Brent Antonson

To ALL KINGS & QUEENS of Earth

Then my Dad would rotate the chessboard 180-degrees and beat me with my own pieces. He would show me that there had been a way through it all to victory if I'd just looked harder.

Brent Antonson
May 18, 2022
6 min read
copyright www.chess-site.com

To ALL KINGS & QUEENS of Earth

Why does the world look like we’re playing international checkers instead of chess?

Where did all of the brilliant moves go, where players saw five moves ahead instead of only their last mistake?  

We have a choice to see the world stage as simple checkers or complicated chess. True, from a distance, chessboards and checkerboard games seem similar. However, they differ. Checker pieces are uniform disks while chess pieces are almost holy, an army of pawns and knights, the priestly class, and the king and queen. Both are games to keep the kingdom from your opponent.

If I look at the world today, I see strange similarities between life, chess & checkers.

Chess is a war over the board. The object is to crush the opponent’s mind.”
– Bobby Fischer

What could be simpler than to see the world reflected in an 8 x 8 square game board? In checkers, you try to jump your piece across pieces in order to cross the board and say, "King me".

Typically the darker Checkers color pieces move first. Each player takes their turn by moving a piece. Pieces are always moved diagonally and can be moved in the following ways:

  • Diagonally in the forward direction (towards the opponent) to the next dark square.
  • If there is one of the opponent's pieces next to a piece and an empty space on the other side, you jump your opponent and remove their piece. You can do multiple jumps if they are lined up in the forward direction.

Checkers, in this stage of this info-tech age of virtual video games, give me a half shot of dopamine before boredom sets in.

Eternity is a child playing, playing checkers; the kingdom belongs to a child.”
— Heraclitus

Putin played checkers in Ukraine with chess pieces.

copyright www.thesprucecrafts.com


In chess, you have a violent landscape to tame. Your front eight pawns are strategic if used strategically, or they're cannon fodder. The line behind them is populated with castles (aka rooks) and bishops. These can only move up/down and side/side or diagonally. You have the queen, who can move almost any direction, and you have the king, and he seldom moves and if he's killed, the game is over.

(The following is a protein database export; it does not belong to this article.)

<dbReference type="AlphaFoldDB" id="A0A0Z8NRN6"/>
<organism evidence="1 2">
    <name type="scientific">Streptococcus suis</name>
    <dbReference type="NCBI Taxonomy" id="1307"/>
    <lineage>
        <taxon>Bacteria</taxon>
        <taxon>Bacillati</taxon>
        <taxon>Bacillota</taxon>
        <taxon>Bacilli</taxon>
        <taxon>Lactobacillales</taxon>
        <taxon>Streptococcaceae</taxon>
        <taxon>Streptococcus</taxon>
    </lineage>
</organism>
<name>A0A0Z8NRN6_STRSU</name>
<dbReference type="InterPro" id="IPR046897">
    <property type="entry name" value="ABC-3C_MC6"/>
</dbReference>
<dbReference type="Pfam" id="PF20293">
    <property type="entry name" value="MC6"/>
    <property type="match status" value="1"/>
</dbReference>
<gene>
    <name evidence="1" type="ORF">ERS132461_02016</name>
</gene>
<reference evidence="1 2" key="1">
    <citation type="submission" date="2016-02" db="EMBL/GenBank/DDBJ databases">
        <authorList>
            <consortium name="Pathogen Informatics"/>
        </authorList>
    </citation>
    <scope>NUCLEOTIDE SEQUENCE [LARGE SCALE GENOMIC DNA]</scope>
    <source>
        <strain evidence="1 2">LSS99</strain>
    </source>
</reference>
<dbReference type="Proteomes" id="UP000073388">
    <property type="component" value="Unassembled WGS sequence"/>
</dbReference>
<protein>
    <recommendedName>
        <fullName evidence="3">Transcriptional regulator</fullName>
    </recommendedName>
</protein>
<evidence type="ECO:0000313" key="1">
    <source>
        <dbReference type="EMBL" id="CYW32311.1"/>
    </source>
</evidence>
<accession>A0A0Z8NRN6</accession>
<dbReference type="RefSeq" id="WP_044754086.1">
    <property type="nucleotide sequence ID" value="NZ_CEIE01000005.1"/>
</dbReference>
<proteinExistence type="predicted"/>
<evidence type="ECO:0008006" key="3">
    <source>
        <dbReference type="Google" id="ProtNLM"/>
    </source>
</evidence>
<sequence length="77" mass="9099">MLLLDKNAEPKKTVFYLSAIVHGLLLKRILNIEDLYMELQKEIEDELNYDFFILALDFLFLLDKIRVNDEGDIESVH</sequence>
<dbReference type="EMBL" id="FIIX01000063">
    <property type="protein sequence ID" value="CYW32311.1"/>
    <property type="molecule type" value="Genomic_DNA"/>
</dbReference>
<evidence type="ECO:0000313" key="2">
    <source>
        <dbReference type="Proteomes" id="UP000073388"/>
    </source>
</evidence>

Putin seems in search of a knight strategy. It's the least predictable piece.

A game in a public park in Kyiv

The knight acts differently than all the other pieces, he moves in an L-shape, jumping over pieces, a law the other pieces are governed by. It's very difficult to read the game of chess because of the millions of potential moves, specifically the knight. In the point system, a knight and a bishop are both worth 3 out of 9 (a pawn is worth 1, a rook is worth 5 and the queen is worth 9). Amazingly talented ancient game-makers knew the introduction of this radical piece, unlike all others who have their straight-lined lives, would indeed have a place in all future games.

It’s the horsey-shape piece that moves in an L shape. It’s what makes chess complicated, and why stupid people can’t play chess. Go play checkers! Knights are the first piece you look at. They elevate the game. No chess master wants to lose her knights.”
Courtney Love

The knight is the most fun piece to work with, it's where the exclusive difficulty comes in with flared nostrils. The knight gallops about the board surprising your opponent with “knight forks” which are when your knight lands in a space that can trap both a king and queen or another valuable piece. To save the queen (and let the game continue), the king sacrifices his wife.

"The rules of chess govern the play of the Chess. While the exact origins of chess are unclear, it appears to have first become popular in Persia but modern rules first took form during the Middle Ages. The rules continued to be slightly modified until the early 19th century, even trying playing with 10x10 boards, when they reached essentially their current rules. They also varied somewhat from place to place."